Telcos Are Earning Rs 250 Cr a day, But Not Investing in Call Drop Reduction: TRAI
Indian telecom industry has been growing by heaps and bounds. As per a Forbes magazine report by Nicole Fisher, more people in the world use mobile phones than toothbrushes. Considering the high mobile penetration in a humongous populous of India, money needs to be spent on maintaining good standards when the market is growing by the second. But just like the past has had it, there is refusal to spend over improvisation from higher authorities, and the typical Indian ‘chalta hai’ attitude of companies leading to high rates of call drops.
Indian telecom companies make Rs. 250 crore a day, but seldom have we as consumers had pleasures of exceptional service. TRAI is taking major steps to curb this now, by levying a call drop penalty . It claimed that telcos were playing smart moves by diverting a certain part of the spectrum to data, to mint more money out of it.
“There is a cartel of four-five telecom companies having billion subscribers, who are making Rs 250 crore a day from outgoing calls. They have stupendous growth but they are making minimum investment on their network to improve the quality of service on their network to curb call drops,” Attorney General Mukul Rohatgi said.
Service providers were claiming that the penalty levied on them is ‘thousands of crores’, which Rohatgi denied stating it is merely 280 crore. The amount seems to be quite meager for those making close to that amount per day, at the cost of inconvenience of people who have innumerable call drops and have to pay again for re-calling.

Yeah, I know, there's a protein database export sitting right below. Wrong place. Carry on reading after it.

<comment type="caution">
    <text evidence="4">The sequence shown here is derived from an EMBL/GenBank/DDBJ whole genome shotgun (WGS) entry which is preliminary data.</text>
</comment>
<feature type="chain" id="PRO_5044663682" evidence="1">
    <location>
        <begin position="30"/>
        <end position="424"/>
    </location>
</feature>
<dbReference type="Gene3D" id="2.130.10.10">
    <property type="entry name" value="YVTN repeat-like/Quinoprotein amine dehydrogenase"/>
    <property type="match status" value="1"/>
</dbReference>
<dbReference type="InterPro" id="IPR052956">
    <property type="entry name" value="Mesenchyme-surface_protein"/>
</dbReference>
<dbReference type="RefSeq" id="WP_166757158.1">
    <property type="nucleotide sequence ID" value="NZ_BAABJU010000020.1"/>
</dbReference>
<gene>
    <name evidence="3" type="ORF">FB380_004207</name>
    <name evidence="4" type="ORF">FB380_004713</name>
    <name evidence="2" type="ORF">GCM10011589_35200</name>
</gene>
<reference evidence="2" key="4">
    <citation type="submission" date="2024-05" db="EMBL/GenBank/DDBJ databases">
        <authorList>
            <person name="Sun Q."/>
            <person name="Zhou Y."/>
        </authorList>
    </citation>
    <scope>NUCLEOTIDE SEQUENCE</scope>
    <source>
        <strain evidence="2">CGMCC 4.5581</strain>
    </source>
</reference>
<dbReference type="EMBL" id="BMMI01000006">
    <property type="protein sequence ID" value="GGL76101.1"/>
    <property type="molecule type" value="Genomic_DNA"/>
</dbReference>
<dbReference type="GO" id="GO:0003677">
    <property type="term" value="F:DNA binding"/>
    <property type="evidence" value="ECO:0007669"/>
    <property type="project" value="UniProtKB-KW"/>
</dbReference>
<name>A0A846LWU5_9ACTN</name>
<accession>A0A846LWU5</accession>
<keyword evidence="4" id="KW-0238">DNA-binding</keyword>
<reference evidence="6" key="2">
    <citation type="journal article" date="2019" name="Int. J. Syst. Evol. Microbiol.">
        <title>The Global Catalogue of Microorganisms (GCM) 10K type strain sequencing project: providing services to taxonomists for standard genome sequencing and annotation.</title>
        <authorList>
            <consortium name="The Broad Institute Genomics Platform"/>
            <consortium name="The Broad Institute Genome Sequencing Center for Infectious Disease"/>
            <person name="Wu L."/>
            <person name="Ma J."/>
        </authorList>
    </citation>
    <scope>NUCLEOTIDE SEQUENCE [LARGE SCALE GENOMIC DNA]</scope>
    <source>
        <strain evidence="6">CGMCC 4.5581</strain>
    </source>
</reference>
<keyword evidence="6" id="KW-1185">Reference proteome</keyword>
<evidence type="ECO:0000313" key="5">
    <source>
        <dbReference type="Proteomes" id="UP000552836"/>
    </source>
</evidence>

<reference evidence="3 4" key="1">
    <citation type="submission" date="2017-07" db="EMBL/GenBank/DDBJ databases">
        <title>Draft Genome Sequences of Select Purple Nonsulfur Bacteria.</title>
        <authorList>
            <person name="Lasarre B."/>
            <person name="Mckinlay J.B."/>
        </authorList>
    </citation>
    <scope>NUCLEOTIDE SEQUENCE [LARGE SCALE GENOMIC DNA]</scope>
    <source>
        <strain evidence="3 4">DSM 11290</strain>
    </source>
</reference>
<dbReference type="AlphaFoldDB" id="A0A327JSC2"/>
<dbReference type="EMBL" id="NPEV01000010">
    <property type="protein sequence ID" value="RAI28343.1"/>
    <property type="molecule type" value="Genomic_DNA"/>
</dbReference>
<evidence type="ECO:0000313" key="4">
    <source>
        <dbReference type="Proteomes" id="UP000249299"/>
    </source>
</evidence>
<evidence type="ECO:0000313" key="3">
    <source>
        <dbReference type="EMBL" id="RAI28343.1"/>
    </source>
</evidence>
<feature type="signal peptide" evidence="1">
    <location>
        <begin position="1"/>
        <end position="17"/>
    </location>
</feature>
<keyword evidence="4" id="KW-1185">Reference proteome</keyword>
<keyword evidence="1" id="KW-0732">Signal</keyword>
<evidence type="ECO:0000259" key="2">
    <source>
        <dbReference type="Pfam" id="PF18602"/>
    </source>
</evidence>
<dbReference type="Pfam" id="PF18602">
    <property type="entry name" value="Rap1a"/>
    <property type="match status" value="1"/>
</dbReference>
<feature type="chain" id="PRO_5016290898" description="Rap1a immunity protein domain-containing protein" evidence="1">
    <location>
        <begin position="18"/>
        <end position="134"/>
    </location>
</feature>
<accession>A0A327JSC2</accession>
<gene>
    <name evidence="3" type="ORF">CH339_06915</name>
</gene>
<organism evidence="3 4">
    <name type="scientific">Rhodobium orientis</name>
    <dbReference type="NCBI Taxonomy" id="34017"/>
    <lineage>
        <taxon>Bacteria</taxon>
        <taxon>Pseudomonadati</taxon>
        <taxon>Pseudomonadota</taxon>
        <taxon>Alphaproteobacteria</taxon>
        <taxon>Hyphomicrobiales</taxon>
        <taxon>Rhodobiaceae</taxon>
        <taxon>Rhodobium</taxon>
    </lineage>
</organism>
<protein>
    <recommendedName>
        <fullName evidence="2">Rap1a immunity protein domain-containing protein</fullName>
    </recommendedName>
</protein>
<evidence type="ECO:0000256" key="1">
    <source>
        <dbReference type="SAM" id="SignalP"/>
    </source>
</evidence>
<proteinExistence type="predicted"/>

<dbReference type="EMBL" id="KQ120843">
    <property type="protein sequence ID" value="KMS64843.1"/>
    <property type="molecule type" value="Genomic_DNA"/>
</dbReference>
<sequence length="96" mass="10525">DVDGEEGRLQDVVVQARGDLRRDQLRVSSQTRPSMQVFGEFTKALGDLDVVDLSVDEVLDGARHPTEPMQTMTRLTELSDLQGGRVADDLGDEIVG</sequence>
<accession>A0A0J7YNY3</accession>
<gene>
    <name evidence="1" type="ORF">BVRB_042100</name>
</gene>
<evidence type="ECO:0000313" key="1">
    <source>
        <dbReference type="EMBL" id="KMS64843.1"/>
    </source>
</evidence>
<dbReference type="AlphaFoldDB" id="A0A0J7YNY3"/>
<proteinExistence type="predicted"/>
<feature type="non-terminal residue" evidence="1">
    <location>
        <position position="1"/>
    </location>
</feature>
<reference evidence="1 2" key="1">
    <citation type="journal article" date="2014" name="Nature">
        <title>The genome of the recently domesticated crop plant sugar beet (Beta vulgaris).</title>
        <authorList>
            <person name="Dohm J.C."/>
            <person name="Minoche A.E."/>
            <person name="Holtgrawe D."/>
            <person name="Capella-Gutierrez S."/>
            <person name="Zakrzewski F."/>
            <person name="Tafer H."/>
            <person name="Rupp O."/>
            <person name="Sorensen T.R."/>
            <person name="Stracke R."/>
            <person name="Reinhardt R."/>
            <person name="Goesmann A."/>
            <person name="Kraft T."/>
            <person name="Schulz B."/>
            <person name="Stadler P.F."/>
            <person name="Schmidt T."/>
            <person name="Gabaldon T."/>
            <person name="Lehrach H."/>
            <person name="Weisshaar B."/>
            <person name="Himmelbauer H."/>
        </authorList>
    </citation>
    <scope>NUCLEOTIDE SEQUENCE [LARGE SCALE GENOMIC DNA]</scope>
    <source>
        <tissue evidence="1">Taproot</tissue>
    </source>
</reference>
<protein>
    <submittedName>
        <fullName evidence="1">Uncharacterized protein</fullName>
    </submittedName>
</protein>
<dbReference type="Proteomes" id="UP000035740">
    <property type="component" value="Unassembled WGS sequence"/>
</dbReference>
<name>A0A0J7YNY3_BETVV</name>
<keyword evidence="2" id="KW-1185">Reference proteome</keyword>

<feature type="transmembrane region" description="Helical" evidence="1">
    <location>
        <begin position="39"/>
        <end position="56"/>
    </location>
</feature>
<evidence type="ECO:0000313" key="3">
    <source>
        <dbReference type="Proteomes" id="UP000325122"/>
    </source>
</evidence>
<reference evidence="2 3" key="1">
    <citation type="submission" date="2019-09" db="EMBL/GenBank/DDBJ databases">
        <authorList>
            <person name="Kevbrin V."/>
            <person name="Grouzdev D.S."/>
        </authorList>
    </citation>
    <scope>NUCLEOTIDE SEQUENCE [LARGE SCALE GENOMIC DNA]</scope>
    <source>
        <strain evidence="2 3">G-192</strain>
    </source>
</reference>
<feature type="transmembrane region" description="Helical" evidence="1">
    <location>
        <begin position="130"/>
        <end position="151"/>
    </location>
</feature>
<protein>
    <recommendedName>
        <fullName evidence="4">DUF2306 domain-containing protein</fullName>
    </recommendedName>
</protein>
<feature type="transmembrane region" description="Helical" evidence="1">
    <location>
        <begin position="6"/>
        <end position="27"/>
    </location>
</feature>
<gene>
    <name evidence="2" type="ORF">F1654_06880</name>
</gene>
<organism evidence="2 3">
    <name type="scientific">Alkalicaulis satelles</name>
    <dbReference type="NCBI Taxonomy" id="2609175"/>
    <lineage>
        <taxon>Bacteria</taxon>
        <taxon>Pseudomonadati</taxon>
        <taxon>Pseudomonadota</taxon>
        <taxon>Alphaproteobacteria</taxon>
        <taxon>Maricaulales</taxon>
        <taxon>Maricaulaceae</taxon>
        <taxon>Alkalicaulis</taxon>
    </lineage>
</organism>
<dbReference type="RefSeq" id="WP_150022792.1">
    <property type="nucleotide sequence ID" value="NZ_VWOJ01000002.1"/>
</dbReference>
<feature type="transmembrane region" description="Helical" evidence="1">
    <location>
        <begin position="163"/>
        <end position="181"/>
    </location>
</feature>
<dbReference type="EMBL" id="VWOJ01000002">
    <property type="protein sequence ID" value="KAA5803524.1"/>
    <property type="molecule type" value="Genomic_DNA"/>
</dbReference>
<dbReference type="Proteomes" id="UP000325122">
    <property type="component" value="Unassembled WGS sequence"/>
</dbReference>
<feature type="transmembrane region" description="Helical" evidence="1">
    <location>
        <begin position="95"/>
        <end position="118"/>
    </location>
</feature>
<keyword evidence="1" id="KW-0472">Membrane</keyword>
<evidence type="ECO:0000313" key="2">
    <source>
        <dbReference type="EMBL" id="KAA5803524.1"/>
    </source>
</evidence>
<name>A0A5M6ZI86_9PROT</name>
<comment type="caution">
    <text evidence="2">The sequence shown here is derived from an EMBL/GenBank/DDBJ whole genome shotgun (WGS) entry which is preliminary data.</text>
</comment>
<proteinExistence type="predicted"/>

At a growth rate of 61% in the subscriber base from 2009 to 2015, there is no probable reason for telecom companies to not invest in services, despite of unwillingness to spend. Additionally, they can earn more when they divert spectrum from calls to data as data services earnings are more than calls. The Attorney General further stated that telcos cite shortage of spectrum as the major cause of call drops, but that ain’t the true story. The spectrum remained unsold during the recent auction in 700Mhz band.
The unified body of telcos, COAI have challenged the Delhi high court order upholding TRAI’s decision making it mandatory for them to compensate subscribers for call drops from this January. TRAI is of the opinion that when the company has less spectrum, they have to restrict their subscription.
We’re sure no one would come up and say that they have their hands full and hence cannot take more subscribers. That would hamper the market growth, making it stagnant. The other option left with them is to invest, which as Indian companies is a kind of charity, which they certainly wouldn’t take up.
In the last 5 years, Chinese telcos have invested 5000 crores on services, whereas India’s figure unsurprisingly remains 500 crores. This difference of 10 times the amount needs to be paid attention to, and TRAI is rightly coaxing them to make up for the damages.